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Comment Re:"The reason for the order was not known" (Score 2) 110

Brazil wants information that they can't legally get.

Actually, they CAN legally have (I can provide you with the relevant laws, if you want).
However, they can't TECHNICALLY have. And thus, the judge, in a sadly usual display of technological ignorance, wants to force a square peg into a round hole.

As all other times before this, this decisions will soon be overthrown.

Comment Re:Web. Petition. (Score 2, Insightful) 634

A recent web petition revealed that a large majority of US citizens want Muslim immigration stopped.

I find it hard to believe that the majority (50%+1) of US citizens even participated on the petition, let along the vast majority.

And if it wasn't the vast majority actually participating, then you fall into statistics. And statistics require methodology. What was the methodology for the sampling? What was the error margin? Standard deviation?

No wonder you are posting anonymously. You are a moron.

Comment Re:biased article (Score 1) 158

Then said citizen, besides being a coward that won't name himself, is also a moron.
Giving the state arbitrary powers is much more damaging than any politician can do in his lifetime.

You should now stop watching "Cidade Alerta" and such "quality" program on TV and maybe read a little bit on WHY we have due process of law and constitutional guarantees, because you put your foot deeper inside your mouth.

Comment Re:Why is it an overstep (Score 3, Insightful) 158

This is Brazil, not the US.

You are correct. Instead of "Due Process of Law", it is called "Devido Processo Legal", specifically stated in the 1988 Constitution, article 5, LIV, among others.
If you want, I can cite specific articles from the process law (Código de Processo Penal) that are also applicable.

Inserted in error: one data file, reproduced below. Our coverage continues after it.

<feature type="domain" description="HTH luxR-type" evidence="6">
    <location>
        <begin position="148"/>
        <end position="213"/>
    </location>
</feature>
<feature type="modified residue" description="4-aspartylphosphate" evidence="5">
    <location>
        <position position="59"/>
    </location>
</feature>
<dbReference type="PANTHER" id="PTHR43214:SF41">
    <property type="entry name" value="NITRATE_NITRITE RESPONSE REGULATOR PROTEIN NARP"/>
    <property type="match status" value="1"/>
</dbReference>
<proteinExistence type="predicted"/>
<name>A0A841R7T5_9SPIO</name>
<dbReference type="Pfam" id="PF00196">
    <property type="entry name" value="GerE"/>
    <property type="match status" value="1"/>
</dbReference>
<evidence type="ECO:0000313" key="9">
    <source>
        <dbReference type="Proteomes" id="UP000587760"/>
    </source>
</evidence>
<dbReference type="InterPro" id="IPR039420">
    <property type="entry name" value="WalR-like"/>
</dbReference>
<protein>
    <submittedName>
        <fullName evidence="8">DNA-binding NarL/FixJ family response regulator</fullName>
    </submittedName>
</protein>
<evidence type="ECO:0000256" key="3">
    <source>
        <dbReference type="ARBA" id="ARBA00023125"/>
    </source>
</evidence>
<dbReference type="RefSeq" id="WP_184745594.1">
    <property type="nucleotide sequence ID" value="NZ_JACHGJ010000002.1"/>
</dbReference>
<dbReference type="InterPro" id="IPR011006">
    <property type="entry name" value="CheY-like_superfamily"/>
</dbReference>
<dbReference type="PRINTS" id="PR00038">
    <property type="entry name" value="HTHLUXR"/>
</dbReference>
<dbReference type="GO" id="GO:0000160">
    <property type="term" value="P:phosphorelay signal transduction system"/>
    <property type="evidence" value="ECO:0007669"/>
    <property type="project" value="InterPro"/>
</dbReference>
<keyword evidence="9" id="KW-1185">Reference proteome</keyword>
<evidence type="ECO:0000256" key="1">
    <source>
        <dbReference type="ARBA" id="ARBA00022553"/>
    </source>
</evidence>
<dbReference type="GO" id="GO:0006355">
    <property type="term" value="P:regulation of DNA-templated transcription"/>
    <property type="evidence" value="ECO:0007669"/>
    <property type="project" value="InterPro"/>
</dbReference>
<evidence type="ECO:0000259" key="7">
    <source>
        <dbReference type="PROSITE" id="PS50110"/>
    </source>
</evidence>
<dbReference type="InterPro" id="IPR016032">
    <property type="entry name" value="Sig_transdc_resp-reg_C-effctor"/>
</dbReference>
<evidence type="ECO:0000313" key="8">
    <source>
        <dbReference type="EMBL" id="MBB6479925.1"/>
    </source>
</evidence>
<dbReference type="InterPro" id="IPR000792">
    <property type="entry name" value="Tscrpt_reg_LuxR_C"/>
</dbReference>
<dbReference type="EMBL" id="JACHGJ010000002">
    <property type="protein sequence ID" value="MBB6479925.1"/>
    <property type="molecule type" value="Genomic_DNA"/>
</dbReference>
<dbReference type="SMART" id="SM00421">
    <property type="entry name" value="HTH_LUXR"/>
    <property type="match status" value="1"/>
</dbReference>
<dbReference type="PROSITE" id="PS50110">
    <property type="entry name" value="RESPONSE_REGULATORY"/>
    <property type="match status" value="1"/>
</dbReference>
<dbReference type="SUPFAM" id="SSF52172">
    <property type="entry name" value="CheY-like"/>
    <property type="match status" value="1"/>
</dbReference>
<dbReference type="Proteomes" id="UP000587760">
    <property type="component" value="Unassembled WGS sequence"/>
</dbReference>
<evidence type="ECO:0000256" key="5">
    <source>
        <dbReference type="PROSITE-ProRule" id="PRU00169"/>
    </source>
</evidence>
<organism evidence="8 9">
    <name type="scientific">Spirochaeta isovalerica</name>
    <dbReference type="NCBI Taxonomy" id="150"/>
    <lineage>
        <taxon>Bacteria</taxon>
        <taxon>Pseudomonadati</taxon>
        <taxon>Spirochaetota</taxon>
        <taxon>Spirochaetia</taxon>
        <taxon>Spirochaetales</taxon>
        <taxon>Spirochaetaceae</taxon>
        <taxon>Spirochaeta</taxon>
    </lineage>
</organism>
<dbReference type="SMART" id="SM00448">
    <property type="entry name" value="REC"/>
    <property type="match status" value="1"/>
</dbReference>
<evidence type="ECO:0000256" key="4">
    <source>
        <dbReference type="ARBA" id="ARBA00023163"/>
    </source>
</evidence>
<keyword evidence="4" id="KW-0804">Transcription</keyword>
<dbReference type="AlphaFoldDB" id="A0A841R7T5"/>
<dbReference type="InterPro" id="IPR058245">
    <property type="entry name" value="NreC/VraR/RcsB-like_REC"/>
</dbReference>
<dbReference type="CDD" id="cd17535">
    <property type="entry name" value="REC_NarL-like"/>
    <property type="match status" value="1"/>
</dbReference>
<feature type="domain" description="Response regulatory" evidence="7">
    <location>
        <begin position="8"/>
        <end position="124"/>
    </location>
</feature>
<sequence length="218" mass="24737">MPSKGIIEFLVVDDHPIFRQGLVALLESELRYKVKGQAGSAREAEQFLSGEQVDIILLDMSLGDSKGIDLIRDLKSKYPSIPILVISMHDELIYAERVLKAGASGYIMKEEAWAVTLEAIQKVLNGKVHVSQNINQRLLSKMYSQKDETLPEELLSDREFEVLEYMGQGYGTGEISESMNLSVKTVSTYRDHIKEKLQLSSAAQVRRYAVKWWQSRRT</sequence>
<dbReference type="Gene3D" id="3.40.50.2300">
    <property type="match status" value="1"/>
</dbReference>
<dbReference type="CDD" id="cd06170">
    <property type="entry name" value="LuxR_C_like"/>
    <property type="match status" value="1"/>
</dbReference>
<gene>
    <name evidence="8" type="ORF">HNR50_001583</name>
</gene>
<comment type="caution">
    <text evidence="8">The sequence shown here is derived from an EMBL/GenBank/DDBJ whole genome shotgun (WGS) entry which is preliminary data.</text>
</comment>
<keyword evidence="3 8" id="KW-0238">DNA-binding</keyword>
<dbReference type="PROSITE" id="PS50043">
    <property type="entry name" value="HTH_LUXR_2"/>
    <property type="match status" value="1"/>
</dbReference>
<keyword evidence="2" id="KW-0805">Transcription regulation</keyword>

Comment Re:What data did they want? (Score 5, Informative) 83

It is data for an specific users, based on specified phone number, relating to an on going criminal case.
This is not a police investigation, but a court order, so there is at least enough evidence that there is a crime and who committed it to to warrant a criminal prosecution.

According to Brazilian law, law enforcement agencies can not request this kind of information without a court order and, to get that order, they have to show "just case", meaning evidence of authorship and materiality (that a crime really happened).

I don't agree with the prison order, which was disproportionate. But the request for data was legal and legitimate. Facebook is hiding behind the "the servers are not physically located in Brazil, so we don't have to comply" argument.

Comment Re:GPLv3 - the kiss of death (Score 4, Insightful) 311

Yeah, doesn't this require that all software that supports the format needs to be released as GPLv3 as well?

Who's bright idea was that?

The reference implementation is under GPLv3. Everyone is of course still free to create their own implementation and license it under whichever license they want.

Isn't that exactly the kind of thing that free software was supposed to avoid? Having to reinvent the wheel because some nitwit had it locked on copyright?

Comment Re:Hybrid cel/tablet? (Score 2) 283

I can't say I like those either. This 5.5" Moto X Play is pretty much on my limit. My old 4.8" Moto X (1st Gen) was the ideal size for me, but unfortunately it went the way of the dodo.
My "real" tablet is a 10.1" Samsung Galaxy Tab, that I carry around in my briefcase.

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